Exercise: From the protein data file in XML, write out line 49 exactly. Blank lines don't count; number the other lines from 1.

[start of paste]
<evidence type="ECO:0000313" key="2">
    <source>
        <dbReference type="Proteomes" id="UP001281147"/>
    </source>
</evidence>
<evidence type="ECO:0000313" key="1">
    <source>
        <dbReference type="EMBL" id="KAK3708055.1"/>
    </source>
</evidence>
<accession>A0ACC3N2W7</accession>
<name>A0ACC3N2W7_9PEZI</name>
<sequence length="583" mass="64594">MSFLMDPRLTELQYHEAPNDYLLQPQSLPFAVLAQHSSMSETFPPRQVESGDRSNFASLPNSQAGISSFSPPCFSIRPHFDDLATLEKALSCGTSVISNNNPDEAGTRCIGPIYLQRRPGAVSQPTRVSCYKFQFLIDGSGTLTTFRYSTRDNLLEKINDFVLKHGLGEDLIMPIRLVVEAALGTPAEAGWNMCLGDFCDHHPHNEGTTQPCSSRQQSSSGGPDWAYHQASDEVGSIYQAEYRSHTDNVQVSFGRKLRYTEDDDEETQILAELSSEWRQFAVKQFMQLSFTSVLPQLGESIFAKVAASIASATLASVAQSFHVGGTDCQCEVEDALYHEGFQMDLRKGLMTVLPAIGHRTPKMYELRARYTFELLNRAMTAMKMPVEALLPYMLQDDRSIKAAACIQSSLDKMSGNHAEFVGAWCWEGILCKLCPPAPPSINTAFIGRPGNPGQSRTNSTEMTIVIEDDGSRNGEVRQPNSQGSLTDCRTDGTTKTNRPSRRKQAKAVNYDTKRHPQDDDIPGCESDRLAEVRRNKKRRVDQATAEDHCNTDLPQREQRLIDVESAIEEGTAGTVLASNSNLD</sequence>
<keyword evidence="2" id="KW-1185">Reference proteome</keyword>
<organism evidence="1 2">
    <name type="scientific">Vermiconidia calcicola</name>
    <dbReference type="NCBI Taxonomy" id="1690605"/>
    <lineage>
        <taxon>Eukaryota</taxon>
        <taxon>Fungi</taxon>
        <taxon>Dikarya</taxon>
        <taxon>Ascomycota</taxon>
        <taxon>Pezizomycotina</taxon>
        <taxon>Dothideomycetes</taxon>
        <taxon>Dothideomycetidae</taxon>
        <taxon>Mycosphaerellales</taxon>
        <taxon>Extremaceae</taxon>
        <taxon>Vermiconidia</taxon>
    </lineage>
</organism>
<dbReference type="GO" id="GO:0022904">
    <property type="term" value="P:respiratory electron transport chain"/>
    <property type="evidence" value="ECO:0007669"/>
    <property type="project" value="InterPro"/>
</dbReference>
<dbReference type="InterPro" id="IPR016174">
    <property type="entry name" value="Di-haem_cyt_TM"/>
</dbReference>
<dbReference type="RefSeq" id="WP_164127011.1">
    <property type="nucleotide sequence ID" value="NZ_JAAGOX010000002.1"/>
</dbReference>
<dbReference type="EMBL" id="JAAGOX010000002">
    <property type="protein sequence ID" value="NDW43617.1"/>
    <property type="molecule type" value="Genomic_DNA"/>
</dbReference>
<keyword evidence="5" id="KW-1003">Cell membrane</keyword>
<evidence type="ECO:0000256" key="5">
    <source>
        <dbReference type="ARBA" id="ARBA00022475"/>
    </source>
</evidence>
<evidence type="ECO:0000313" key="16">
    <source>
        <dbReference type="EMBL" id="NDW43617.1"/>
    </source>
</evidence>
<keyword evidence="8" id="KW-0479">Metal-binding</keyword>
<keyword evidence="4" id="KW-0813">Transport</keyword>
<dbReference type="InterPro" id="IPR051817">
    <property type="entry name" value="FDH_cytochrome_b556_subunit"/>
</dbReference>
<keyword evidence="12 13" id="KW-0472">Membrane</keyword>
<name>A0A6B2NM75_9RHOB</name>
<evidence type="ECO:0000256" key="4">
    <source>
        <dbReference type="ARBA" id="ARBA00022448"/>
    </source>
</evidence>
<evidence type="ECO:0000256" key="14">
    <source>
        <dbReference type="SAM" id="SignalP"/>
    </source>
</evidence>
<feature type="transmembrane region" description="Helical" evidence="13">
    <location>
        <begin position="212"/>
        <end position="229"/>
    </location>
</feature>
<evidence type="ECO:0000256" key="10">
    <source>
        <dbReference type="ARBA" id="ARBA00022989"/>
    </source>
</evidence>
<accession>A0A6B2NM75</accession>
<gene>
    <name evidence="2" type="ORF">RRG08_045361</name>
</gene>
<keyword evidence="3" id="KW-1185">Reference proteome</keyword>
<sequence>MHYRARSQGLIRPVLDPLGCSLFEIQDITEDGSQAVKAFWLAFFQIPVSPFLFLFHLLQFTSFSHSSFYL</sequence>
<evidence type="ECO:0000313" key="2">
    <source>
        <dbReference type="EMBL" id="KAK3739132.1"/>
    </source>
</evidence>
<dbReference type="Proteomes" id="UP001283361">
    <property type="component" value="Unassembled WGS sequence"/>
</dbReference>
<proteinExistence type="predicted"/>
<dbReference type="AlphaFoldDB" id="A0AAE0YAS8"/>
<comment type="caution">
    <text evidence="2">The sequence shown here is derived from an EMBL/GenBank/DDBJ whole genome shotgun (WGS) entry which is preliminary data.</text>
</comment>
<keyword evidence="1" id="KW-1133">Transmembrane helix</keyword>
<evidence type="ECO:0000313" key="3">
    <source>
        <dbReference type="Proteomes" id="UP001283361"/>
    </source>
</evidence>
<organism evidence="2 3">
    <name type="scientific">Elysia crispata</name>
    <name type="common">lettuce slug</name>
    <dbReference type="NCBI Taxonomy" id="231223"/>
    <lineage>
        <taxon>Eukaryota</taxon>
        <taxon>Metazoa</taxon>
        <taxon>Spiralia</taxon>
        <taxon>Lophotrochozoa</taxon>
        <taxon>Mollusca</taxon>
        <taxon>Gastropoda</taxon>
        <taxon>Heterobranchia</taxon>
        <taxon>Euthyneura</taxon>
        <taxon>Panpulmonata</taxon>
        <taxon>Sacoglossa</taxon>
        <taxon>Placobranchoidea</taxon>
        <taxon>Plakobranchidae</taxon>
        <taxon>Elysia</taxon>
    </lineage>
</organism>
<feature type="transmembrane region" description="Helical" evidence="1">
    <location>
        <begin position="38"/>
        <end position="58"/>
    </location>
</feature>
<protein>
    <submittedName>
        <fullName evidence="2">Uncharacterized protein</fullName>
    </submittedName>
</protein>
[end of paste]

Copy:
        <dbReference type="ARBA" id="ARBA00022475"/>